With less to say about my own writing than I’d like, I’m going to be doing more blogging about books I’ve read or am reading. I’m starting today with a post about a quote from Gilead by Marilynne Robinson. (I’m reading Gilead because Jonathan Rogers recommended it highly to me while we were on the Motiv8 Tour.)
I won’t try to explain what is going on in the story, save to say that the main character has just read an article about religion in America. (It might help to say the story is set in the 50’s and the article is supposed to be from ’48.) I’ll begin quoting below:
The article is called “God and the American People,” and it says 95 percent of us say we believe in God. But our religion doesn’t meet the writer’s standards, not at all. To his mind, all those people in all those churches are the scribes and the Pharisees. He seems to me to be a bit of a scribe himself, scorning and rebuking the way he does. How do you tell a scribe from a prophet, which is what he clearly takes himself to be? The prophets love the people they chastise, a thing this writer does not appear to do.
I don’t know, out of the context of the story and the book, how this quote will strike you. It struck me as profound, as several things in the story have. Gilead is one of those books; it rolls along, veering here and there, and every so often it brings the world around you to a standstill with its poignant observations that make you stop reading and consider. This was one of those moments for me.
There are, of course, many differences between scribes and prophets. I say this to appease the literal-minded who might be looking to make of the quote something it does not intend to say. It is good hermeneutical practice for all of us to take a writer’s words in the spirit they are intended, as best as we are able, and Robinson clearly isn’t trying to give an exhaustive theological or historical summary of the difference between scribes and prophets. She’s saying, it seems to me, that many of those who would critique the church do not love the church they critique.
Again, to forestall objection, she isn’t talking about people outside the church critiquing the church. That’s to be expected, isn’t it? Those who don’t believe don’t see the sense of believing and tend to be critical of those who do. Those who believe, who are part of the church, are those she speaks about here, and her point is very important. Critically important.
There is much to criticize the church about. I don’t think that is at issue. Like each of us individually, broken and marred by the sins we commit and that are committed against us, the church as a whole is broken and marred. Again, what should we expect? Take a large group of selfish and sinful people and put them together, we could hardly think the result would be anything less than painfully disappointing at times. And yet the scriptures are clear that the Church is the bride of Christ, beloved of God and in the process of being redeemed, as are we. In short, while it is good and right to point out the failings of the Church in the hope that it may change its ways where it needs to, there is room for charity (in the older sense of the word) in the way we critique it.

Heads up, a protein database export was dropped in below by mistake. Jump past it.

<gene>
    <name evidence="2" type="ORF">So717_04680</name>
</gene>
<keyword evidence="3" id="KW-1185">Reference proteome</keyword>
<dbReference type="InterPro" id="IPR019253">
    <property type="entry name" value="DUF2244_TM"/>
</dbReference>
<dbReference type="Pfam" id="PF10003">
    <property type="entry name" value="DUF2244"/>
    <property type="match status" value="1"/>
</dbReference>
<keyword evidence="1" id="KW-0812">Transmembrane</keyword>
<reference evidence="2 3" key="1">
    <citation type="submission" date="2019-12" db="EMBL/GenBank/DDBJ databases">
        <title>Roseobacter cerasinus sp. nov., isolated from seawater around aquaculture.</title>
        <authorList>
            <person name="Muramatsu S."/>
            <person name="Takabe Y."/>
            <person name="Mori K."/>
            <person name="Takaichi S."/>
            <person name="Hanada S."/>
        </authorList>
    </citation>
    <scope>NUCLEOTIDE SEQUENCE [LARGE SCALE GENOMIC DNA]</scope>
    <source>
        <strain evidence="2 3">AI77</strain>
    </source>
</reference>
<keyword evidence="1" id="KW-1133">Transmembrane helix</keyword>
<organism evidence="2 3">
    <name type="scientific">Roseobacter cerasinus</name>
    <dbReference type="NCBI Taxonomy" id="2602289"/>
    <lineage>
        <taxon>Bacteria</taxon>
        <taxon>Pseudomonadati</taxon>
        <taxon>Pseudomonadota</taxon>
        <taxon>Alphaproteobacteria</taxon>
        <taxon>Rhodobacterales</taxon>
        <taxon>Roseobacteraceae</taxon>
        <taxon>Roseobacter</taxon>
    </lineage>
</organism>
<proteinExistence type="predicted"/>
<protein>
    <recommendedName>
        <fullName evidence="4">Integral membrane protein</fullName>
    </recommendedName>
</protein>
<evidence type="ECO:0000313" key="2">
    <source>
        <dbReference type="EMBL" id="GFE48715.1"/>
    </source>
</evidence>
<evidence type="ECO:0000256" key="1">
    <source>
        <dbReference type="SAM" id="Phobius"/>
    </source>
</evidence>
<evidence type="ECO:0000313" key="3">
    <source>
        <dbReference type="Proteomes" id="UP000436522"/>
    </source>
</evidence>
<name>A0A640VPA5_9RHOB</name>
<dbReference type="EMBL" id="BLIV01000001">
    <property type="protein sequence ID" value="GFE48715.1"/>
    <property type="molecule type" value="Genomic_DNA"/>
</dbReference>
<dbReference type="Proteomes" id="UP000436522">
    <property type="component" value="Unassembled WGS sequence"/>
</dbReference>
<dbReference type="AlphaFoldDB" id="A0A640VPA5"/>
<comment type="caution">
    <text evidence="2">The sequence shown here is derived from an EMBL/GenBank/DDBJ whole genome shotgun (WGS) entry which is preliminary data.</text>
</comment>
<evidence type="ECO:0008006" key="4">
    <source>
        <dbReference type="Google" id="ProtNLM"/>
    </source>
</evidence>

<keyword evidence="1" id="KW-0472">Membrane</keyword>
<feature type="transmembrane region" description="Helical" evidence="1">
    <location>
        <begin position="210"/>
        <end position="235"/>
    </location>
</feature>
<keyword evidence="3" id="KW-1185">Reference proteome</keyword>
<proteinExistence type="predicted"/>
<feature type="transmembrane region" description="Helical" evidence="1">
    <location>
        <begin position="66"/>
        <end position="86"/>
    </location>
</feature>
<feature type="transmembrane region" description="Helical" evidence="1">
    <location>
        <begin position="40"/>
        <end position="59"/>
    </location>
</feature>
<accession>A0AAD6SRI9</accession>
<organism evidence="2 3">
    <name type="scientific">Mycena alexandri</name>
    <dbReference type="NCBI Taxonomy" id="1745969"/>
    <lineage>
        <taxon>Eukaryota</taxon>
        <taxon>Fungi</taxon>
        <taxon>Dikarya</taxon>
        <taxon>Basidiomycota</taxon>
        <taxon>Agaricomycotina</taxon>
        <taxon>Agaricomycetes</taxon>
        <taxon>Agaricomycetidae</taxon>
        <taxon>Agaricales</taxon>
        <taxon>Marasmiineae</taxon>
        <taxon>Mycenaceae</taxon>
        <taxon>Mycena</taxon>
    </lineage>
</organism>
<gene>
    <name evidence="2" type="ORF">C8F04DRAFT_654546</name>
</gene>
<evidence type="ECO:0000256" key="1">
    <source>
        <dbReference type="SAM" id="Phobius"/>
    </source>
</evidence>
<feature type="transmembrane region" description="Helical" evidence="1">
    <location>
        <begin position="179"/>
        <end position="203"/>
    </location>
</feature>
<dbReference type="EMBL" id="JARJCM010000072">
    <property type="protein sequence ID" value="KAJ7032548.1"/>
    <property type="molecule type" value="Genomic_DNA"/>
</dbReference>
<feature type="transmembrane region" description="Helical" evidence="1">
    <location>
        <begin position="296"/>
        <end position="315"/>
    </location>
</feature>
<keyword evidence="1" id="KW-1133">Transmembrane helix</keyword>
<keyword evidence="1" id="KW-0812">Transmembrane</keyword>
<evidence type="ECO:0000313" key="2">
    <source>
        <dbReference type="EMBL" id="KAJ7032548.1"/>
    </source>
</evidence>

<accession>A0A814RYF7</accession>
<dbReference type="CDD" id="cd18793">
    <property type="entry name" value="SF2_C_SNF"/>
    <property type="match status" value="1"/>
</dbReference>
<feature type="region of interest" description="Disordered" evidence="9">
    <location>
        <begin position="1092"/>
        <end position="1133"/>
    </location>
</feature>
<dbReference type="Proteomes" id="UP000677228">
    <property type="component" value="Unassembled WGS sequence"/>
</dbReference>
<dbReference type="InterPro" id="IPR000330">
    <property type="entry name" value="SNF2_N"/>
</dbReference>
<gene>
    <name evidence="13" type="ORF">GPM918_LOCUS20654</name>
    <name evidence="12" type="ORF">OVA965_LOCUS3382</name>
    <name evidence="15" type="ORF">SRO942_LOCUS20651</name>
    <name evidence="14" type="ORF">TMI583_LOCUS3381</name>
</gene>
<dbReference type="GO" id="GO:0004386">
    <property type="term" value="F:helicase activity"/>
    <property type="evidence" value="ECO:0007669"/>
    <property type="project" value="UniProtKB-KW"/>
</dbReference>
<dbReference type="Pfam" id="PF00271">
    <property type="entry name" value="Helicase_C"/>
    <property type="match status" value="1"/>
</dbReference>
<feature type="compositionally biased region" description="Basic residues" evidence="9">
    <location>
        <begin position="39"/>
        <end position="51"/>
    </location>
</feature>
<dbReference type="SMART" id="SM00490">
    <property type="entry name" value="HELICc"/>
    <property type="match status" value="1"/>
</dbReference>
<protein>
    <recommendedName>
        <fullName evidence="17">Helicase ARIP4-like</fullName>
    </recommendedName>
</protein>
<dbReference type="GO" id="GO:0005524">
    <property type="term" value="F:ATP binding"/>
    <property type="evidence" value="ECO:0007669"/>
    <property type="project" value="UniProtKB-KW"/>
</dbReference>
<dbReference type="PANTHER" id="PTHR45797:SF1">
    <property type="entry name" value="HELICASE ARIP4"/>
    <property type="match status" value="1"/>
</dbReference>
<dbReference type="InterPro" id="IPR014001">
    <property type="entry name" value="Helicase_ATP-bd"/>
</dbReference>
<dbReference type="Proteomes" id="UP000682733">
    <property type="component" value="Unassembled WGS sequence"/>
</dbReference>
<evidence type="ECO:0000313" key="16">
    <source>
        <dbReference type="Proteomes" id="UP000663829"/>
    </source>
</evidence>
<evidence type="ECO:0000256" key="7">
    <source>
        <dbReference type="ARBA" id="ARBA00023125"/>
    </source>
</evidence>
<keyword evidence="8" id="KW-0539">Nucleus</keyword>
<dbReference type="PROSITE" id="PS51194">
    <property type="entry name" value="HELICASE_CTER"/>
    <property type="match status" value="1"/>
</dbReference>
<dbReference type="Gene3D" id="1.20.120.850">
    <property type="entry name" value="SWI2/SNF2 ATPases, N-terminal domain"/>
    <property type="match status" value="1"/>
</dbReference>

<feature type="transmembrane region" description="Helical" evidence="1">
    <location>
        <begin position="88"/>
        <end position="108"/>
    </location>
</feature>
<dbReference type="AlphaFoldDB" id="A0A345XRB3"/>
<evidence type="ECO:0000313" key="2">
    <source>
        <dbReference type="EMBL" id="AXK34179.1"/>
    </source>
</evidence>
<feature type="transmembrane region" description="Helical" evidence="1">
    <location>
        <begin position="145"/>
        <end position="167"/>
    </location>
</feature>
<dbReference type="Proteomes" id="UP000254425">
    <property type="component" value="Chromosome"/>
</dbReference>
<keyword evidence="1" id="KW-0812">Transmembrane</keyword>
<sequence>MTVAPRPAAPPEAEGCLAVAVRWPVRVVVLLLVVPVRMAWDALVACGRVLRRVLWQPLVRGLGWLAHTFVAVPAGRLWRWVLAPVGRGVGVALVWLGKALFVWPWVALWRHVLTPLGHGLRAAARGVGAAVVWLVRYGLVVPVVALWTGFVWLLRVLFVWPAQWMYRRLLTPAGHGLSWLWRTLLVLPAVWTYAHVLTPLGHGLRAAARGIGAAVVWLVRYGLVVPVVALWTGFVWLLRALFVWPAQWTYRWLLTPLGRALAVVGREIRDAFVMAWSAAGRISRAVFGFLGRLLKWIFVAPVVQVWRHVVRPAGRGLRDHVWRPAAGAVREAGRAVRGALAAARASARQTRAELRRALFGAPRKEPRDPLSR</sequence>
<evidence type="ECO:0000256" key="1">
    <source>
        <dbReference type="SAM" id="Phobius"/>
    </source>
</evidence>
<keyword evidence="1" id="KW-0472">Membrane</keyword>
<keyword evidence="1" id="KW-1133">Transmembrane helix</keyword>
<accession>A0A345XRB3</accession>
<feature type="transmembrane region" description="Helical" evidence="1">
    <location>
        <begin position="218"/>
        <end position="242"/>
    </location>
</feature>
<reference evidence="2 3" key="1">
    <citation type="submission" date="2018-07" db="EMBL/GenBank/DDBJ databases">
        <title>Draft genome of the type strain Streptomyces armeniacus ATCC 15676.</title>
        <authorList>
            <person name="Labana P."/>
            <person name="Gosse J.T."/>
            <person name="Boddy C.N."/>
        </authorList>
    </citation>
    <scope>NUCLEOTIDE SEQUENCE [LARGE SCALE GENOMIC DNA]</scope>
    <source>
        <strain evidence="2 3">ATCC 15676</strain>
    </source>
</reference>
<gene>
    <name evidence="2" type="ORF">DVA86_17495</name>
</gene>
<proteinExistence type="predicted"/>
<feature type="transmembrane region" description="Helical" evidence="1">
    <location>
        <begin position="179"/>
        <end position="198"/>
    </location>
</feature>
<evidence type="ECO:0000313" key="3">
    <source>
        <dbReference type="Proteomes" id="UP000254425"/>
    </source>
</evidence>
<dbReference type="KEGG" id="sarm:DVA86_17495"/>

If you find yourself with reason to chastise the Church as a whole, or your church in particular, consider carefully how you do it. There are undoubtedly enough self-righteous proclamations about what’s wrong with it already, so there’s no need to add more. Ask yourself, do you love the Church that you chastise, for Christ certainly does. If you find that you do not, or not as much as you feel you should – I find myself in this category, too often – then perhaps your time and energy would be better spent pursuing the correction of your own heart and leaving the correction of the church to those whose love for her shines in even the hardest things they have to say about her. (These people do exist – some of my former teachers, Lyle Dorsett and Jerram Barrs for example, come to mind.)
Undoubtedly it is true that the church has more than enough scribes and Pharisees still within its ranks – let’s not add our voices to theirs, compounding that particular problem. Let’s learn to take a different road toward the same end, the correction and growth of the church in holiness, for own sake as well as the Church’s.